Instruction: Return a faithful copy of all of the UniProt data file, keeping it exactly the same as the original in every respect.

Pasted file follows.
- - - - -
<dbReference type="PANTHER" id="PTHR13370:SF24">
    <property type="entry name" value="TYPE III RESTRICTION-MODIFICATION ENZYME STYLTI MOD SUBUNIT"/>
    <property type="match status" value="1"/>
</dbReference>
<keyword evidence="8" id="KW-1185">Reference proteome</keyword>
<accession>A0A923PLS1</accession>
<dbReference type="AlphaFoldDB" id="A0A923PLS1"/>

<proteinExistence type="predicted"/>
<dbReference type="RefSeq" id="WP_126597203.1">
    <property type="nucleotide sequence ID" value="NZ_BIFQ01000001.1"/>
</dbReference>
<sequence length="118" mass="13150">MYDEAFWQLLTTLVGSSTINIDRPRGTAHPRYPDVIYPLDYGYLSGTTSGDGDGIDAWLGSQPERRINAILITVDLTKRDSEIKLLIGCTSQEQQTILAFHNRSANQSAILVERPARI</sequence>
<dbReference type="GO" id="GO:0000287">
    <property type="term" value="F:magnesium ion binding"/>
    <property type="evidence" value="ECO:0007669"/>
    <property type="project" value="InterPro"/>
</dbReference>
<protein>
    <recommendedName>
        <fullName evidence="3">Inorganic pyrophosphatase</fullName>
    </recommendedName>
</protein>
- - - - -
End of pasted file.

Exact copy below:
<dbReference type="PANTHER" id="PTHR13370:SF24">
    <property type="entry name" value="TYPE III RESTRICTION-MODIFICATION ENZYME STYLTI MOD SUBUNIT"/>
    <property type="match status" value="1"/>
</dbReference>
<keyword evidence="8" id="KW-1185">Reference proteome</keyword>
<accession>A0A923PLS1</accession>
<dbReference type="AlphaFoldDB" id="A0A923PLS1"/>

<proteinExistence type="predicted"/>
<dbReference type="RefSeq" id="WP_126597203.1">
    <property type="nucleotide sequence ID" value="NZ_BIFQ01000001.1"/>
</dbReference>
<sequence length="118" mass="13150">MYDEAFWQLLTTLVGSSTINIDRPRGTAHPRYPDVIYPLDYGYLSGTTSGDGDGIDAWLGSQPERRINAILITVDLTKRDSEIKLLIGCTSQEQQTILAFHNRSANQSAILVERPARI</sequence>
<dbReference type="GO" id="GO:0000287">
    <property type="term" value="F:magnesium ion binding"/>
    <property type="evidence" value="ECO:0007669"/>
    <property type="project" value="InterPro"/>
</dbReference>
<protein>
    <recommendedName>
        <fullName evidence="3">Inorganic pyrophosphatase</fullName>
    </recommendedName>
</protein>